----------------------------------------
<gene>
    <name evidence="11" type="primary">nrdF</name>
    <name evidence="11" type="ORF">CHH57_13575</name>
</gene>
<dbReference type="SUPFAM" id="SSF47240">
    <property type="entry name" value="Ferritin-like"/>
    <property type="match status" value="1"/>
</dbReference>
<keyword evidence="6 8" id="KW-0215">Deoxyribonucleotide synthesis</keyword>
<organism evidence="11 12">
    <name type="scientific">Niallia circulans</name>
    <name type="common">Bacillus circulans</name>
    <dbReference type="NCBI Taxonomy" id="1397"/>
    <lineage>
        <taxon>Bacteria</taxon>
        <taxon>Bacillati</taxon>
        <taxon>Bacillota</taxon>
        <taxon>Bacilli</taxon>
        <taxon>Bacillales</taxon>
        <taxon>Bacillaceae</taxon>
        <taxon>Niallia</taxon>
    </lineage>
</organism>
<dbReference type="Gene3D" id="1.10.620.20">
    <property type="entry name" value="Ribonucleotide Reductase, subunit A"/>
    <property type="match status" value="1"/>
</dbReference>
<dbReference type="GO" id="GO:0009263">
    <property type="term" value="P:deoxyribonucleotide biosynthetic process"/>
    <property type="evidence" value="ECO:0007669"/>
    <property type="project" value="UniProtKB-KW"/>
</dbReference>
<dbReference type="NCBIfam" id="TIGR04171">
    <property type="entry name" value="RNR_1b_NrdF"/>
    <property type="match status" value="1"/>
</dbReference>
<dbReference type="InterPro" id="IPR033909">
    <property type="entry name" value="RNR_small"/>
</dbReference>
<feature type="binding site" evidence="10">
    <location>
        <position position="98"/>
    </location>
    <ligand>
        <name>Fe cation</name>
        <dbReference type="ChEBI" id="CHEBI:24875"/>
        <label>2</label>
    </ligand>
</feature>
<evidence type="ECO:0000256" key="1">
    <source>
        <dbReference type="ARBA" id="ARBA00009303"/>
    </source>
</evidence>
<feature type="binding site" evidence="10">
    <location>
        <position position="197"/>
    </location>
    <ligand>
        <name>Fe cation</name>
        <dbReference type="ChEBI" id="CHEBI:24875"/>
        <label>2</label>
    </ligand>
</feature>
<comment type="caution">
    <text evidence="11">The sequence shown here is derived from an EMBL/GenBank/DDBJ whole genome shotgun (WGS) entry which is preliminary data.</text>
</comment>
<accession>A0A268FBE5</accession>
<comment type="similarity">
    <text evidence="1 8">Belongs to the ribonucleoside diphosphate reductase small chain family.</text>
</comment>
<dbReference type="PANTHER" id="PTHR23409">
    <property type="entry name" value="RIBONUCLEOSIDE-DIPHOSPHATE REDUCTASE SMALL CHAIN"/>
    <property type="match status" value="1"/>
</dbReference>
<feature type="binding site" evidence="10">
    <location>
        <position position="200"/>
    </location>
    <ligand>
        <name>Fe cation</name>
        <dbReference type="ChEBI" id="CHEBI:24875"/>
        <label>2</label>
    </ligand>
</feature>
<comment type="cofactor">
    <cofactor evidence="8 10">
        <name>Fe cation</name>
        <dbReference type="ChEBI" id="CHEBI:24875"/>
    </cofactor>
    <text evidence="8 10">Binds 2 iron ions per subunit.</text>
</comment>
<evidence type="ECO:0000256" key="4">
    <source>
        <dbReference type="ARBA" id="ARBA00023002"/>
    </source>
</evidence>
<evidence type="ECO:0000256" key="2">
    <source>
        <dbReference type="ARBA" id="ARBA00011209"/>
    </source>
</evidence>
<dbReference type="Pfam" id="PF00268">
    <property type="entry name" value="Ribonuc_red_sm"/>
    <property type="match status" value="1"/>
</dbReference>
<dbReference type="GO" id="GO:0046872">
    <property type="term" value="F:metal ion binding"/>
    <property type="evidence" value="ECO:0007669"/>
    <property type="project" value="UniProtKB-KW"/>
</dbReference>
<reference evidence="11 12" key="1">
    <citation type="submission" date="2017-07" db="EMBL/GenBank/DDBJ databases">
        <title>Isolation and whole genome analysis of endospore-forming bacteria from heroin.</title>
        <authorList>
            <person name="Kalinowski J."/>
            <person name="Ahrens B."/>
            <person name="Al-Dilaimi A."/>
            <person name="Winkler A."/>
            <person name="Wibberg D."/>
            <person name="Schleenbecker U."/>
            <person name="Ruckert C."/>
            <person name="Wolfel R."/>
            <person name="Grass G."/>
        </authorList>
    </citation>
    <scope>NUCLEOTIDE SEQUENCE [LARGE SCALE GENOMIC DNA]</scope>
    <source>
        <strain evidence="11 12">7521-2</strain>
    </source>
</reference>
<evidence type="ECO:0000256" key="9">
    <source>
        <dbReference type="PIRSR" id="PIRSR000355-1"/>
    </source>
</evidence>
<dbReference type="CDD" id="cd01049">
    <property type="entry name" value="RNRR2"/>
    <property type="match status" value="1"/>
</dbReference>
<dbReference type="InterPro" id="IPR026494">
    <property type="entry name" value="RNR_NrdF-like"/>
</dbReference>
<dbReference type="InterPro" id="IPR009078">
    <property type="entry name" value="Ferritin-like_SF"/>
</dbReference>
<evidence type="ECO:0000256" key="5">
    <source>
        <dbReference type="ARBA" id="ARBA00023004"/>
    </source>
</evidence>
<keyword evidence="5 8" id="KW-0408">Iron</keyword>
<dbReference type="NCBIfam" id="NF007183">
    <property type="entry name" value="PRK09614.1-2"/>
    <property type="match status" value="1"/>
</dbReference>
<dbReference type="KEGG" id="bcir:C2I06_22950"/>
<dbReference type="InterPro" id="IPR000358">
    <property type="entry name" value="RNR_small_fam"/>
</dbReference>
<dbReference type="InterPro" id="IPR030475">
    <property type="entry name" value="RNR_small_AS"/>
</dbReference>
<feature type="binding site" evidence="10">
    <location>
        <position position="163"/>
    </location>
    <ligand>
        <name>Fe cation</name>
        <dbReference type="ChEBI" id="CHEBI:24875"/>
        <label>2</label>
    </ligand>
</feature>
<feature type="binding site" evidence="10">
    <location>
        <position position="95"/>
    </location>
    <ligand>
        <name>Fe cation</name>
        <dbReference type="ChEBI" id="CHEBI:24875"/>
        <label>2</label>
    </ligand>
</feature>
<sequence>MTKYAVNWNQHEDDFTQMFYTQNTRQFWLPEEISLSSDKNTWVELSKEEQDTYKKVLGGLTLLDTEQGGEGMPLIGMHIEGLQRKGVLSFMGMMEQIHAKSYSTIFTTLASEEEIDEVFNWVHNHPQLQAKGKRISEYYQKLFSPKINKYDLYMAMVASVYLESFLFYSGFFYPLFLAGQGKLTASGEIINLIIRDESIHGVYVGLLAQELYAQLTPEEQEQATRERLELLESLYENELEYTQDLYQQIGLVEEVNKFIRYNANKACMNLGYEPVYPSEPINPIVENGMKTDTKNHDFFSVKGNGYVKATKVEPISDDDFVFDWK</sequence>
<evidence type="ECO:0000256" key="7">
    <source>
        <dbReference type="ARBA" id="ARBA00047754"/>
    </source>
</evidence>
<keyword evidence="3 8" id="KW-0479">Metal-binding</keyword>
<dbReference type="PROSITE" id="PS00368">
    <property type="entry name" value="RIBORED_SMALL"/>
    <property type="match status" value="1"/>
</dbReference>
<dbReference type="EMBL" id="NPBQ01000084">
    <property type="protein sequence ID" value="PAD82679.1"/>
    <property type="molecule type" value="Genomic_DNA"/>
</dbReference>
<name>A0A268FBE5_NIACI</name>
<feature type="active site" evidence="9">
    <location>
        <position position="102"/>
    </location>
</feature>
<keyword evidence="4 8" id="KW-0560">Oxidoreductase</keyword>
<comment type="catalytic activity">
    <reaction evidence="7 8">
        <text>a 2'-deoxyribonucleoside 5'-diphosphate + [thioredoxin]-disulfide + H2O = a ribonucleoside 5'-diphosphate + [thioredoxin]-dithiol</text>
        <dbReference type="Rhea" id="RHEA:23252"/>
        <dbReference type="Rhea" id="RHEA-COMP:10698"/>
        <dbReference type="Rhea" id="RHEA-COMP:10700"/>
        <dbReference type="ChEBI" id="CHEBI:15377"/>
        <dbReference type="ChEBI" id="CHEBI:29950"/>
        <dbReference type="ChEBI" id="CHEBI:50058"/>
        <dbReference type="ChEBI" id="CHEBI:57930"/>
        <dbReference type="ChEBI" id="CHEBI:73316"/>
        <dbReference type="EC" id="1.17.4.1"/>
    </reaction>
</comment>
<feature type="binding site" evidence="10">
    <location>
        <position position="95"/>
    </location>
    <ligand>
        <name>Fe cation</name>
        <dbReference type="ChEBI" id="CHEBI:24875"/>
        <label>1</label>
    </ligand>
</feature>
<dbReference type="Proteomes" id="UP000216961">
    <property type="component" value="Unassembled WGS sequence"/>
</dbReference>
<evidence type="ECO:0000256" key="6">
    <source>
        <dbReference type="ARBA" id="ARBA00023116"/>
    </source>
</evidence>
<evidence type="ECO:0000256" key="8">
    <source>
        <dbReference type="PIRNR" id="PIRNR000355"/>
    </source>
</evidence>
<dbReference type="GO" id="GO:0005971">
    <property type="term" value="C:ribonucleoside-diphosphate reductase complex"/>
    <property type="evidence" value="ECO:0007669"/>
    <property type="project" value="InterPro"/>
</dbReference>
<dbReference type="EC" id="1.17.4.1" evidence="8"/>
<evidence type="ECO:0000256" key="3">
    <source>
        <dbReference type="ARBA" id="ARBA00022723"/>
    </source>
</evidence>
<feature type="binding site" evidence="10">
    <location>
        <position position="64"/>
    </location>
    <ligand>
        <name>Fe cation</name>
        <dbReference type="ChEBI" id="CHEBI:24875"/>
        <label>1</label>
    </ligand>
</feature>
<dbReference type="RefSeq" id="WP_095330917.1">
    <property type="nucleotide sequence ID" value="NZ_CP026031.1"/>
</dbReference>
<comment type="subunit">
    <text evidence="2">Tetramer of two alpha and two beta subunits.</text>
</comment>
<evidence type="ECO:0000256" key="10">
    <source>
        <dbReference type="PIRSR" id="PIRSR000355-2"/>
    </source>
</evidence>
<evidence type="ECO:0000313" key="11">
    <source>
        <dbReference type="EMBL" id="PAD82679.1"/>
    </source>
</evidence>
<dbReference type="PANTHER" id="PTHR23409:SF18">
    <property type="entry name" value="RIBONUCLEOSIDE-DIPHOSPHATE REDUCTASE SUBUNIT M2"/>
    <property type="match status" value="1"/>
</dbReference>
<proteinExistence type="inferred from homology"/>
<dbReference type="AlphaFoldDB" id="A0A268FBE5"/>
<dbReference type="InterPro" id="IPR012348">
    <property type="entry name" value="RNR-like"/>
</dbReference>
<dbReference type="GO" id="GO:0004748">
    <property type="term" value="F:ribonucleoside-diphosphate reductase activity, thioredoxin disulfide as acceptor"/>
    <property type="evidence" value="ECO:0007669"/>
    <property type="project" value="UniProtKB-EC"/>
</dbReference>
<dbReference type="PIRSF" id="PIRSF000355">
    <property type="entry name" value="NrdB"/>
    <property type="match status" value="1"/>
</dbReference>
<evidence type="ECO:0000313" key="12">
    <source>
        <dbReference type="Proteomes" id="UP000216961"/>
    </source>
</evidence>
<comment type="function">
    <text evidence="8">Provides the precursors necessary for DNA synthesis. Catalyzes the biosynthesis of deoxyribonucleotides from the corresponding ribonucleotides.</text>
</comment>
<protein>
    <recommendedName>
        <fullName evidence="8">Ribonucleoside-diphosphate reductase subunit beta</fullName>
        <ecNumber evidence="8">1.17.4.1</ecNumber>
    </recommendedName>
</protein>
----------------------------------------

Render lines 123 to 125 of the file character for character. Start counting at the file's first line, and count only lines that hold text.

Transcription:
            <person name="Wolfel R."/>
            <person name="Grass G."/>
        </authorList>